Stirring Things Up In The Open-Source World

"One of my biggest interests in being in this industry is to try to change it,??? said open-source evangelist Winston Damarillo.

April 7, 2006

3 Min Read
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"One of my biggest interests in being in this industry is to try to change it,” said open-source evangelist Winston Damarillo.

An engineer and venture capitalist, Damarillo caused his first software-industry earthquake last year, when IBM scooped up his fledgling open-source application server stack developer, Gluecode Software, for an undisclosed sum. The savvy deal moved IBM deeper into open-source waters while also knocking a potential WebSphere rival out of the ring.

But Damarillo doesn’t intend to let IBM or any of the software industry’s other commercial giants rest easy. Even before the Gluecode buyout closed, the aspiring serial entrepreneur started laying the foundation for his next, more ambitious venture: Simula Labs, a Marina del Rey, Calif.-based umbrella company intended to house an entire collection of ventures building software around a shared stack of open-source components.

Simula Labs’ first portfolio company, LogicBlaze, recently unveiled Fuse, a services-oriented architecture (SOA) platform that integrates Apache Software Foundation database, messaging, orchestration and enterprise service bus technologies. Next month, Simula Labs’ second company, Mergere, will go live with a software life-cycle management toolset incorporating Apache’s Maven project. Damarillo’s ambitious schedule calls for a major product launch every quarter. Simula Labs’ third venture, a systems management software company code-named LiveTribe, is already incubating.

Like Red Hat, MySQL and other commercial vendors focusing on open-source technology, Simula Labs’ strategy is to give away its technology and profit from selling support services. The firm calls its support network CORE (Community-Oriented Realtime Engineering) and intends to use it to link together its portfolio companies. CORE subscriptions, priced at $6,000 per developer per quarter, offer updates, maintenance and source-code for all of Simula Labs’ software, along with access to its developers. Production licenses for the first product offering, LogicBlaze’s Fuse, start at $5,000 per server per year.Damarillo said resellers and ISVs are key players in the Simula Labs software ecosystem he envisions. “By making the license cost go away, our partners are able to deliver a much more economically feasible solution to their customers,” he said. “Distribution is free. This will be very easy technology for integrators to pick up.”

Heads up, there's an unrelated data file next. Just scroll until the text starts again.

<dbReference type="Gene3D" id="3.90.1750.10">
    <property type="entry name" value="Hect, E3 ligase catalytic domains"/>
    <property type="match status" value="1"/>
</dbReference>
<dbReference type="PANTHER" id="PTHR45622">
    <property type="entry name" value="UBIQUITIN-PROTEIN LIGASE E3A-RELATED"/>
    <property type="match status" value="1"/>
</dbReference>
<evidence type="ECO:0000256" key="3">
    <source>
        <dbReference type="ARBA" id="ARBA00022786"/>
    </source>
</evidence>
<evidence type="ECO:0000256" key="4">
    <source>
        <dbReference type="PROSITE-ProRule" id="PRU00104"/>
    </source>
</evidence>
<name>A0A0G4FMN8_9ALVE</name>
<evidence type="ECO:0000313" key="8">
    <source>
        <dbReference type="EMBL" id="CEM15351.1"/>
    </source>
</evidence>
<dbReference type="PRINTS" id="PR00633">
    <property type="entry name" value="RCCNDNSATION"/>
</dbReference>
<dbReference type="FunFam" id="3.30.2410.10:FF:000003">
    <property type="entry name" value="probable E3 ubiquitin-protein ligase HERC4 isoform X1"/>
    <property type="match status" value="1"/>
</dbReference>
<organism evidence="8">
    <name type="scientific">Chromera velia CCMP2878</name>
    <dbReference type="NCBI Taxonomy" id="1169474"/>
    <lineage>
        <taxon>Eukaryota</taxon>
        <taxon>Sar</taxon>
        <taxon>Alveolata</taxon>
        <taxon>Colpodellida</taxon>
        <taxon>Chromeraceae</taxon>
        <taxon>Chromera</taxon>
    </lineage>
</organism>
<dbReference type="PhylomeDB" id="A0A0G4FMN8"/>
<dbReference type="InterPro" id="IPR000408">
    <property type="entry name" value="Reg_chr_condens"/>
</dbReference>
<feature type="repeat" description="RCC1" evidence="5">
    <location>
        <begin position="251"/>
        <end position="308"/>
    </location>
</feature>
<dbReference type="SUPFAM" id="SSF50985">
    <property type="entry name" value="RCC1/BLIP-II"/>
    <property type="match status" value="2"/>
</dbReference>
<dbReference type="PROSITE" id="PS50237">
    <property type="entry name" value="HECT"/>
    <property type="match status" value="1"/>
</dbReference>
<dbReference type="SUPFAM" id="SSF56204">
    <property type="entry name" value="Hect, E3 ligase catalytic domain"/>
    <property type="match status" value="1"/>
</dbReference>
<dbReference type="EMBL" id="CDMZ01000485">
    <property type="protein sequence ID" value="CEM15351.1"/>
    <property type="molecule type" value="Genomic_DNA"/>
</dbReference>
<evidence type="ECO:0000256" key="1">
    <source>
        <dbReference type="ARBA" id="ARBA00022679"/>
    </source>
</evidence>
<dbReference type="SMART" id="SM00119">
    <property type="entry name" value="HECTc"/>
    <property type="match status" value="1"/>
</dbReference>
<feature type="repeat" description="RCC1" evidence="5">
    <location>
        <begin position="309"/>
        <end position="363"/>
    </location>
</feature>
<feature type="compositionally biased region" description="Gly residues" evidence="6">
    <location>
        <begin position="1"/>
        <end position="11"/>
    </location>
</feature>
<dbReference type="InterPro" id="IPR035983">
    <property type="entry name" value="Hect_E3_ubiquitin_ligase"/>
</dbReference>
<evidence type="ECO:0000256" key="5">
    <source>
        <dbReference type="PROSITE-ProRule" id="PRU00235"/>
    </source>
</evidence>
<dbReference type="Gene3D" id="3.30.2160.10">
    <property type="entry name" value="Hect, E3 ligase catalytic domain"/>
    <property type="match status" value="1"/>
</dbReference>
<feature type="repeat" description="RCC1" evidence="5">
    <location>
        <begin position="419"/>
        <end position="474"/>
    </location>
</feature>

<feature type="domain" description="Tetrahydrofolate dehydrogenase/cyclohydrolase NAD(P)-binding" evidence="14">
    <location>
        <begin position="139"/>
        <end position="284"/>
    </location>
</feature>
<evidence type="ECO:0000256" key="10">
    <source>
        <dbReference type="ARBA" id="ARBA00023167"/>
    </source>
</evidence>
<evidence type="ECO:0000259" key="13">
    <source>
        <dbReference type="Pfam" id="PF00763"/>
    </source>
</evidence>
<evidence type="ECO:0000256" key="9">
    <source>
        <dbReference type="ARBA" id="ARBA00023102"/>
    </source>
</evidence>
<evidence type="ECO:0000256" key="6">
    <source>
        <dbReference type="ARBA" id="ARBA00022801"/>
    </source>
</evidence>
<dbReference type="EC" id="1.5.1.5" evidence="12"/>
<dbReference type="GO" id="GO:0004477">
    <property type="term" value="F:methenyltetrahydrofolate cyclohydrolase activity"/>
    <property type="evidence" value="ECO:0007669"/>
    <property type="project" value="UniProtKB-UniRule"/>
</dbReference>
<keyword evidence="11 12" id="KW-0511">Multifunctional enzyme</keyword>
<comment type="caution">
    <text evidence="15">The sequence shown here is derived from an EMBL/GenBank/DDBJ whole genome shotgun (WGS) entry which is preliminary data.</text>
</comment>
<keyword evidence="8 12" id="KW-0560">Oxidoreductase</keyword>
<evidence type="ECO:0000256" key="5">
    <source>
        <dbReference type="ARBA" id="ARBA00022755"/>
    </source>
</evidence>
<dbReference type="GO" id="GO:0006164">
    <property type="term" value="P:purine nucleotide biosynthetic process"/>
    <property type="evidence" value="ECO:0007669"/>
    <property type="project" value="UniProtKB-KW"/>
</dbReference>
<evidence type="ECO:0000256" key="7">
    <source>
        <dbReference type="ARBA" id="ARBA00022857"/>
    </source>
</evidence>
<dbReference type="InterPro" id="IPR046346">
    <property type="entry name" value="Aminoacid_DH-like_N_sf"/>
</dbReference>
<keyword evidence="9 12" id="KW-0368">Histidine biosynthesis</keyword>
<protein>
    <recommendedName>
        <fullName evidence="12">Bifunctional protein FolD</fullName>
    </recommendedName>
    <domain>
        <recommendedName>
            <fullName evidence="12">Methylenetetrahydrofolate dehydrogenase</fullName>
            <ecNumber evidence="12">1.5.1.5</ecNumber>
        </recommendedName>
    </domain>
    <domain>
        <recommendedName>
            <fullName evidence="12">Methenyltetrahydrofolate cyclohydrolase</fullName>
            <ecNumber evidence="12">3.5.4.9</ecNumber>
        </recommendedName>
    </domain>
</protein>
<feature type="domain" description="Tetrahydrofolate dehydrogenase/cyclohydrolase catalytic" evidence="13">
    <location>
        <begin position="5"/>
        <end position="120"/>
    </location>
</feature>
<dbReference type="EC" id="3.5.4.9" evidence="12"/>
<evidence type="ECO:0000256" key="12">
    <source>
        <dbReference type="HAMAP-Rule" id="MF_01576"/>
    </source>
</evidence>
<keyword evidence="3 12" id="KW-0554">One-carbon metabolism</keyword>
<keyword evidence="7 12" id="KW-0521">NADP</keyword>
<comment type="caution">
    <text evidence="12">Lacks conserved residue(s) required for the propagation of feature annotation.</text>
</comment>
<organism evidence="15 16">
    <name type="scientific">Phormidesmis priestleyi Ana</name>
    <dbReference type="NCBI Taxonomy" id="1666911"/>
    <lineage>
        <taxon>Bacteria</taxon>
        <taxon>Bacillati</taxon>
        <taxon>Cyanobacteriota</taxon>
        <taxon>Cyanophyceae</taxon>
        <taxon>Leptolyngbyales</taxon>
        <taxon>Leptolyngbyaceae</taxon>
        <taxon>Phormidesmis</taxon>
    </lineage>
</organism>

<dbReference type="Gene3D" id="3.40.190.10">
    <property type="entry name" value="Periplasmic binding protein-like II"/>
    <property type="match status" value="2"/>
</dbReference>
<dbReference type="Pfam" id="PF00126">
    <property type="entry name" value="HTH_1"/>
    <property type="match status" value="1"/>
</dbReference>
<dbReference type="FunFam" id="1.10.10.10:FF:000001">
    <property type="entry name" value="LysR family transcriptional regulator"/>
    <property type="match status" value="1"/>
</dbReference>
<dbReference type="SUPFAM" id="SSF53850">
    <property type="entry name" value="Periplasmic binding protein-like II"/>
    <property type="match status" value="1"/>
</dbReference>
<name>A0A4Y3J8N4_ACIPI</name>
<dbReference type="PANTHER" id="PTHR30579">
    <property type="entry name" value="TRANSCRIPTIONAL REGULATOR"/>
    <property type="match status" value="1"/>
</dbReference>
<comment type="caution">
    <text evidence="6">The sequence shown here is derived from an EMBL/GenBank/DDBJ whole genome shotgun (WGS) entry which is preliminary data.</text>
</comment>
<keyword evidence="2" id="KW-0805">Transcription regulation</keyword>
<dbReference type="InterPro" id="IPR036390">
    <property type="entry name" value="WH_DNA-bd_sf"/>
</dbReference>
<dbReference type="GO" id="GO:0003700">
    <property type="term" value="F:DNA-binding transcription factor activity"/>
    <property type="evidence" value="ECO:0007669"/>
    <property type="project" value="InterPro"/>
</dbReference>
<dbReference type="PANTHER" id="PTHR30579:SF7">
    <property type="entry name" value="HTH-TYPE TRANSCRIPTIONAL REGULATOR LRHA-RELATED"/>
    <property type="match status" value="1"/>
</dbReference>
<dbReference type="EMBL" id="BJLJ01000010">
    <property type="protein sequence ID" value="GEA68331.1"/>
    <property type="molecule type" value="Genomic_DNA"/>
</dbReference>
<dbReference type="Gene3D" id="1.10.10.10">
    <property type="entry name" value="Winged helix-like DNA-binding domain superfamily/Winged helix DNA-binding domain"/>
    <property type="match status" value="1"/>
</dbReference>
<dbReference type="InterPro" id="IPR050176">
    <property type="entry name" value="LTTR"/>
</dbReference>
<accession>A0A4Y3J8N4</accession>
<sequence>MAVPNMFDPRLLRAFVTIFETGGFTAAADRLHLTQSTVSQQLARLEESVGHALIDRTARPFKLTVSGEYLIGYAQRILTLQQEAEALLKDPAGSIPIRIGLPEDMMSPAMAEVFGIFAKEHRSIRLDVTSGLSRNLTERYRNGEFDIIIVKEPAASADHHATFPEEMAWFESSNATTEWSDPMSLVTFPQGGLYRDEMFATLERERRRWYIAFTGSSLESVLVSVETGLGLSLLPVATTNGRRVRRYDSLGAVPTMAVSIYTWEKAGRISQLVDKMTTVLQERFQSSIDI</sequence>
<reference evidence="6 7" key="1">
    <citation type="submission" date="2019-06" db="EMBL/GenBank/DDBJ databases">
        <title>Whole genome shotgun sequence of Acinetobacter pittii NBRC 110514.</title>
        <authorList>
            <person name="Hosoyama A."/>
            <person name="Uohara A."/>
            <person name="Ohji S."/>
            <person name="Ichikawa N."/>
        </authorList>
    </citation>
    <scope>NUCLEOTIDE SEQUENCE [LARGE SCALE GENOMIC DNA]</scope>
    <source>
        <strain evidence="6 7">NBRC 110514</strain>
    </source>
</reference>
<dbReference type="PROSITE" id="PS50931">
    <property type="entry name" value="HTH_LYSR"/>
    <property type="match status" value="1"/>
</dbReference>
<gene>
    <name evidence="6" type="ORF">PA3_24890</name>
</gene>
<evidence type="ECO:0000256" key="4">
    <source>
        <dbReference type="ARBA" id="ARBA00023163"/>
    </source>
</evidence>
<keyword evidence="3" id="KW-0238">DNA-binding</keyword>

Cost was only part of the reason eCube Systems signed on as a Fuse early adopter. ECube, a legacy systems modernization firm in Conroe, Texas, initially bought commercial Java middleware to use as SOA glue in its integration projects.

That turned into a pricey exercise in frustration, according to Peter Marquez, vice president of product management at eCube.

“We felt sort of isolated and alone in dealing with the complexity of the other system,” Marquez said. “Open source made more sense. We wanted something with a broader community behind it.”

Marquez likes the platform approach LogicBlaze took with Fuse, which saves eCube the pain of integrating a collection of open-source components on its own. ECube plans to embed Fuse in its NXTware legacy-system integration platform, and to use it in other services projects. Marquez said eCube will kick the tires of software products from Simula Labs’ other ventures as they’re released.Simula Labs will draw up plans for a formal channel partner program in the next few months after it wraps up the Mergere launch, Damarillo said.

“We’re waiting until we can present the channel with a more complete stack of portfolio products,” he said. “I also want to make sure that when we engage the channel, it’s a push-and-pull model. We don’t want to go to the channel and say, ‘Who are your customers?’”

Meanwhile, even as Simula Labs works to get its first few ventures off the ground, Damarillo is plotting a half-dozen moves ahead. He’d like to do something with identity management software—and maybe even make a consumer move. Like other entrepreneurs who have challenged traditional business models and struck gold, Damarillo is eager to find new sacred cows to tip. “We might dabble with open-source-meets-Hollywood,” he said. “Wouldn’t it be fun to build the next ‘Ice Age’ with a lot of people helping you build it?”

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